2021-03-19: Household sector borrowing is divided into financing in the form of non-mortgage loans, or funds principally for consumption, and mortgage loans, or debt acquired to finance the purchase of a property.
By the end of January, households had added $7.0 billion in overall mortgage debt compared with the end of 2020—a year-over-year rise of 7.1%.
Sales of existing homes remained strong into January, with overall sales volumes up 35.2% from the previous year.
Non-mortgage debt declined 1.6% by the end of January, compared with the same month of the previous year, and has yet to reach the levels of 2019, after a year of moderation, including a notable decline in the first half of 2020.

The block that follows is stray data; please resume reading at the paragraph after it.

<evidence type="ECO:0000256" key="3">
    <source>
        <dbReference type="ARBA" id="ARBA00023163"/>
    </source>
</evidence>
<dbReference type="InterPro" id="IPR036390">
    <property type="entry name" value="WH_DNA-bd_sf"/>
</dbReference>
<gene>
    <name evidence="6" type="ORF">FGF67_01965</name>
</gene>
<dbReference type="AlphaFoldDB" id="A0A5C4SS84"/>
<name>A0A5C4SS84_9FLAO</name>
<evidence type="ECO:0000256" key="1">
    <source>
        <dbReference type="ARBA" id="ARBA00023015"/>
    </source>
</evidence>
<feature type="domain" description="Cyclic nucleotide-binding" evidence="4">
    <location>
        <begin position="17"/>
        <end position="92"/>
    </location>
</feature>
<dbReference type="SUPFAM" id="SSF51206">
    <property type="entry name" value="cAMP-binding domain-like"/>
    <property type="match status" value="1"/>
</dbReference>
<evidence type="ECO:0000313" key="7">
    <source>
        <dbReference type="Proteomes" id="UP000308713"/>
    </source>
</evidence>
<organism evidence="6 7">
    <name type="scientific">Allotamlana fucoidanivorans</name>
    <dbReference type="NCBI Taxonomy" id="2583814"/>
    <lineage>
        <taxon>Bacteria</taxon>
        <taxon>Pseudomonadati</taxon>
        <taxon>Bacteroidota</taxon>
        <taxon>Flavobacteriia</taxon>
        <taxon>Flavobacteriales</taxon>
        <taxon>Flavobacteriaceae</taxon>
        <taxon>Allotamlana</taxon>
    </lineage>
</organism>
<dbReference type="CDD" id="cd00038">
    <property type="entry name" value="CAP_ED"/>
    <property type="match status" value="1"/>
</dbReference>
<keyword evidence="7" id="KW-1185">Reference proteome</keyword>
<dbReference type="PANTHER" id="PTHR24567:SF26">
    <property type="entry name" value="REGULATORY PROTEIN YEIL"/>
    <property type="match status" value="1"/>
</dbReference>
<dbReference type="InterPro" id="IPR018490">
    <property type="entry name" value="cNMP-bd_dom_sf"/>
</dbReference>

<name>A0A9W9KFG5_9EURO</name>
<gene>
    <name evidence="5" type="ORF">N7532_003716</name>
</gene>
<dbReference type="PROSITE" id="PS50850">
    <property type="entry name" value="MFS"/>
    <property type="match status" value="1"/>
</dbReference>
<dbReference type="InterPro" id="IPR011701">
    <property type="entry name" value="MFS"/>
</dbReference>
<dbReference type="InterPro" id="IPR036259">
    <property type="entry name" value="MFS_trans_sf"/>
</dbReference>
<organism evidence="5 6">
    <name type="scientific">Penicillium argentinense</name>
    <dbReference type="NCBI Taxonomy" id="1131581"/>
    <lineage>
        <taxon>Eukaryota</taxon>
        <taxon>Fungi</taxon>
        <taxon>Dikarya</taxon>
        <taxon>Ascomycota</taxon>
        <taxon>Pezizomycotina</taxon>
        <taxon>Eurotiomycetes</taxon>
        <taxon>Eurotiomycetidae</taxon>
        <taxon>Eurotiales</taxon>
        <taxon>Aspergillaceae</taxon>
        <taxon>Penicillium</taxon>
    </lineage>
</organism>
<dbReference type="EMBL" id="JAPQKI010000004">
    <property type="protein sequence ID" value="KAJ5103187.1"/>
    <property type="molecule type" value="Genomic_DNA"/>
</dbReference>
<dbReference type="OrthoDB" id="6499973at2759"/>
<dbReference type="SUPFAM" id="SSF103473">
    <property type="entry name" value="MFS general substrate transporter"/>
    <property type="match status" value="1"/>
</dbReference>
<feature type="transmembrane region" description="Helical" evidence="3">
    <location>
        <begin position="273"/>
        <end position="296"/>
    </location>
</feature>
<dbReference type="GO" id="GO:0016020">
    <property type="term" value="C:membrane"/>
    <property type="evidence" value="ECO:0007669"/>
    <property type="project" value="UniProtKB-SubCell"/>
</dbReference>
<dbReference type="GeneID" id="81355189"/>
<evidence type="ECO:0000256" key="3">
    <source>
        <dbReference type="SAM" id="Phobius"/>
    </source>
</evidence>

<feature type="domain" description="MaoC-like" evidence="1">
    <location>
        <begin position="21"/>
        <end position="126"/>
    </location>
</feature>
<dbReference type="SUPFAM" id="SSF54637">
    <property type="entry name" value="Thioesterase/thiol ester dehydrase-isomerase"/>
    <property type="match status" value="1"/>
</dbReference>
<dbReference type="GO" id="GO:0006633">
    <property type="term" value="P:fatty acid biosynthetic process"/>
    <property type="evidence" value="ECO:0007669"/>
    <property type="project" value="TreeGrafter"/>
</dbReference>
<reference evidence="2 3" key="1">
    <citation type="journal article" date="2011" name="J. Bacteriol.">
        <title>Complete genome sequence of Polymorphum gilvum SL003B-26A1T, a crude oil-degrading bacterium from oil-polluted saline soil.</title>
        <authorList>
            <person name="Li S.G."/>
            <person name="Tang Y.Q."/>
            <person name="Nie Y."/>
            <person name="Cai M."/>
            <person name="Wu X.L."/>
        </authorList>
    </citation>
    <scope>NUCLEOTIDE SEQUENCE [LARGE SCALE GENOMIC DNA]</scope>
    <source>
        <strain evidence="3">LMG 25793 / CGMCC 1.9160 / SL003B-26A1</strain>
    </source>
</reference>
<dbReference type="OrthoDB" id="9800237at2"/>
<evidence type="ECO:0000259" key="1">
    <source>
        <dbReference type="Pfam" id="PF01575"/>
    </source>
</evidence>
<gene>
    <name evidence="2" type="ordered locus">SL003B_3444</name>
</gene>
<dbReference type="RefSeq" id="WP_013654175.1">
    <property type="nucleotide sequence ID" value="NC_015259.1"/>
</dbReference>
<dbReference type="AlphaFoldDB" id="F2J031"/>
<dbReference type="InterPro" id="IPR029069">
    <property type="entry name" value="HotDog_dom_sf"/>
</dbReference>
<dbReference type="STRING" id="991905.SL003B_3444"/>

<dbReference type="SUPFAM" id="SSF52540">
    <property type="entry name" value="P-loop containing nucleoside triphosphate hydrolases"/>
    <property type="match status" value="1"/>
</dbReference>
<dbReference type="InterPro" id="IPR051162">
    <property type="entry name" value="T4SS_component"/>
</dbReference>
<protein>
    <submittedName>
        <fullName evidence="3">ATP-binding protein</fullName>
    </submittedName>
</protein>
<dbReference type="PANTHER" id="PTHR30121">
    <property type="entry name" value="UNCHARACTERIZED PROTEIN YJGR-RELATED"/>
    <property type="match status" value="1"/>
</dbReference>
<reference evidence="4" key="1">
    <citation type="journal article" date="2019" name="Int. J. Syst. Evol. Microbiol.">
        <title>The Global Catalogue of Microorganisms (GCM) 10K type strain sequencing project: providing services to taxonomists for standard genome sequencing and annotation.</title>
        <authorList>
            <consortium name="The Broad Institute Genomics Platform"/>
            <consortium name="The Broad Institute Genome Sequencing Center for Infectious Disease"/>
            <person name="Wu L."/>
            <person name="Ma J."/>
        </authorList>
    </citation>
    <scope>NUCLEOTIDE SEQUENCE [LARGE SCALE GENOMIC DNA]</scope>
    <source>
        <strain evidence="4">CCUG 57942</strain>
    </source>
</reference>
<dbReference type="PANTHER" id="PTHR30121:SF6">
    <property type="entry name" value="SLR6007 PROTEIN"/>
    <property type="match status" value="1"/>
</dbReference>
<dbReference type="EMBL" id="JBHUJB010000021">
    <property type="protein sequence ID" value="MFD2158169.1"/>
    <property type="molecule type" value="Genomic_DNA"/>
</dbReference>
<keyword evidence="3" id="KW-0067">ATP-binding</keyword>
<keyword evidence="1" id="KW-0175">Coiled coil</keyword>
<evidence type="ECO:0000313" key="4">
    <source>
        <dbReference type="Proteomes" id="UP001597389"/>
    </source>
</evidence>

Overall, the total credit liabilities of households reached $2,453.2 billion by the end of January. Real estate secured debt, composed of both mortgage debt and home equity lines of credit, stood at $1,925.7 billion.
Private non-financial corporation borrowing rises
Historically, chartered banks have been an important source of funds for private non-financial corporations. In January, outstanding non-mortgage loan liabilities with chartered banks increased by $3.5 billion, continuing the growth recorded in December 2020, but balances remained lower than at the end of 2019. The federal government continued to provide funds to private non-financial corporations in the month, following the expansion of the Canada Emergency Business Account in December 2020, as non-mortgage debt with government increased by $3.2 billion.
Overall, total credit liabilities of private non-financial corporations totalled $2,837.4 billion by the end of the month.